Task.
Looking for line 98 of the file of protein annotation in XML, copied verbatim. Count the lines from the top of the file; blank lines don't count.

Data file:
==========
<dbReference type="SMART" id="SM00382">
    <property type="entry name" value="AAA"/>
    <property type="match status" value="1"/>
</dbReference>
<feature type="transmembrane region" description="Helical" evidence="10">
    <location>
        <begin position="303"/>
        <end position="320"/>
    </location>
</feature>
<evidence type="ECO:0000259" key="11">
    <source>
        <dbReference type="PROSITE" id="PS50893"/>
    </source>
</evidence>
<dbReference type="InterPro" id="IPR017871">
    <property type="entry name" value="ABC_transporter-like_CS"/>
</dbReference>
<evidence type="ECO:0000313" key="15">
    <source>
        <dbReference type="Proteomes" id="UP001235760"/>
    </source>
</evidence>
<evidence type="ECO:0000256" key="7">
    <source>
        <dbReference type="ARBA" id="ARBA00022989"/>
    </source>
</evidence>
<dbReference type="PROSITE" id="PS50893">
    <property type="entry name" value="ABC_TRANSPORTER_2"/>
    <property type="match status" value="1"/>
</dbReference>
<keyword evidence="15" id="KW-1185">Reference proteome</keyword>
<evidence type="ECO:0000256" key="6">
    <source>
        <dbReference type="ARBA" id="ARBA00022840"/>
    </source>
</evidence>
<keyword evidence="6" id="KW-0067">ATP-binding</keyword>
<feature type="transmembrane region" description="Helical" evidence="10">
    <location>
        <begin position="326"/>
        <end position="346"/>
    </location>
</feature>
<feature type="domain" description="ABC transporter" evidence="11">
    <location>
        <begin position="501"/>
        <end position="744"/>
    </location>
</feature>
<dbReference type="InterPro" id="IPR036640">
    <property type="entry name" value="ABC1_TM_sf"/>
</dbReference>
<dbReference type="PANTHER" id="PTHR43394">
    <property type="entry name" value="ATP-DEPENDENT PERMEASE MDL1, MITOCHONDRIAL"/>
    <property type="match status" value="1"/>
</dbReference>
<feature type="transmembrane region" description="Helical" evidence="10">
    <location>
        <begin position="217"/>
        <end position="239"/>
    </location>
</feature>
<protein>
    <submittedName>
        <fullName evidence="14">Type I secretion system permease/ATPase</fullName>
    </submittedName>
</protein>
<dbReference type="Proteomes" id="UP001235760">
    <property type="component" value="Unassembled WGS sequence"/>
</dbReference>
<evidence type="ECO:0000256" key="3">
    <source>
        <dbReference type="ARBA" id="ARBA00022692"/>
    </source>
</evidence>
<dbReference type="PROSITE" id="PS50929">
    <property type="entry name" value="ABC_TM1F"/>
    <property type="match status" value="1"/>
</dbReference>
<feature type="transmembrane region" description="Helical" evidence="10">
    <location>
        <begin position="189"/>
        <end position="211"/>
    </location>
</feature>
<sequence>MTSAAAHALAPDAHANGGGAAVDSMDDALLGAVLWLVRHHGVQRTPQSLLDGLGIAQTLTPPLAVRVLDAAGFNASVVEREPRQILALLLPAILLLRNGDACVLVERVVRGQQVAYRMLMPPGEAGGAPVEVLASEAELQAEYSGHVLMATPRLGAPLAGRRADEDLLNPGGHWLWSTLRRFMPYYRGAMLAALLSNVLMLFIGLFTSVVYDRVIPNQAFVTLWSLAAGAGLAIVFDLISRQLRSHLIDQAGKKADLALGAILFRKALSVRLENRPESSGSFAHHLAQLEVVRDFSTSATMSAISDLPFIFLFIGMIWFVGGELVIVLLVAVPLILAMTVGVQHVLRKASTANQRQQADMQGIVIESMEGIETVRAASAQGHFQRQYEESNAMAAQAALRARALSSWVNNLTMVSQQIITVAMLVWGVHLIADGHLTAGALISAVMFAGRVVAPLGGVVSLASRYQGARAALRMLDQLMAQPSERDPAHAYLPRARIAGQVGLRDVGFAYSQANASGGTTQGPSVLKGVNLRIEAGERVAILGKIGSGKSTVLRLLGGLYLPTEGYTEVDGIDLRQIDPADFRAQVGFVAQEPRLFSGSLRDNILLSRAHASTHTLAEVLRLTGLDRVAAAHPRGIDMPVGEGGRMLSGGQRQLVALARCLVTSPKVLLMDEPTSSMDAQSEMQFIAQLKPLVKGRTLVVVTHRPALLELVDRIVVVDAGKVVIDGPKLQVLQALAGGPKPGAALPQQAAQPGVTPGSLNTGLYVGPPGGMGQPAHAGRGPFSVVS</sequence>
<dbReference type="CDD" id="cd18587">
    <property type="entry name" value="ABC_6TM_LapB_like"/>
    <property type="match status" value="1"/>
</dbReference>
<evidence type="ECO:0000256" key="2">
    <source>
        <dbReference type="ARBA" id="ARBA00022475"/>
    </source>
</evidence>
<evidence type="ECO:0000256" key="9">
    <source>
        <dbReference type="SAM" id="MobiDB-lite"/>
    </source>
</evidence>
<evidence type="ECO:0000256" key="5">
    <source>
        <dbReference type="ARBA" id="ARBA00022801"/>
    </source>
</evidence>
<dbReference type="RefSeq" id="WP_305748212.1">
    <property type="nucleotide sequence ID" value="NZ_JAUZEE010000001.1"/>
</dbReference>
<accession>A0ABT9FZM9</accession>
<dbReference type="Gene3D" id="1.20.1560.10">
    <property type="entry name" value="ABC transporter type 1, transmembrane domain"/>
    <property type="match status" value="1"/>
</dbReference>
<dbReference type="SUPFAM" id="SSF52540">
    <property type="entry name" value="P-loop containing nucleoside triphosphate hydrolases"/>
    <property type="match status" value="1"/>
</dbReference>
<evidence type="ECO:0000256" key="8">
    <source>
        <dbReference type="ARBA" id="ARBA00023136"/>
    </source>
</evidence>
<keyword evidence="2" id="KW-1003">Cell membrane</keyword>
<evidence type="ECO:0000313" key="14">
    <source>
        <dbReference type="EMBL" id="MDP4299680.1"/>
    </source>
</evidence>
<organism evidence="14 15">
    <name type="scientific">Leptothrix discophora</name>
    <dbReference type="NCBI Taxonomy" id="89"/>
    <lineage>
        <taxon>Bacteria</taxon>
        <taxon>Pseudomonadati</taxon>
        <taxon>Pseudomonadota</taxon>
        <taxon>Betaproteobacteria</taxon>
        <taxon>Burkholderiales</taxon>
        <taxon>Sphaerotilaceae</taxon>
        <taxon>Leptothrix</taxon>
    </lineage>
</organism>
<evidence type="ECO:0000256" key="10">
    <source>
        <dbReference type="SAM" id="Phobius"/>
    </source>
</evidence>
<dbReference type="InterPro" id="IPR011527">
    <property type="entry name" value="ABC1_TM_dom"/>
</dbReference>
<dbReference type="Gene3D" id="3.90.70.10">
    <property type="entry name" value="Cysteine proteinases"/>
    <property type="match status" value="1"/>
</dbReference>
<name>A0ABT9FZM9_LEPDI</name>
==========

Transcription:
<evidence type="ECO:0000256" key="9">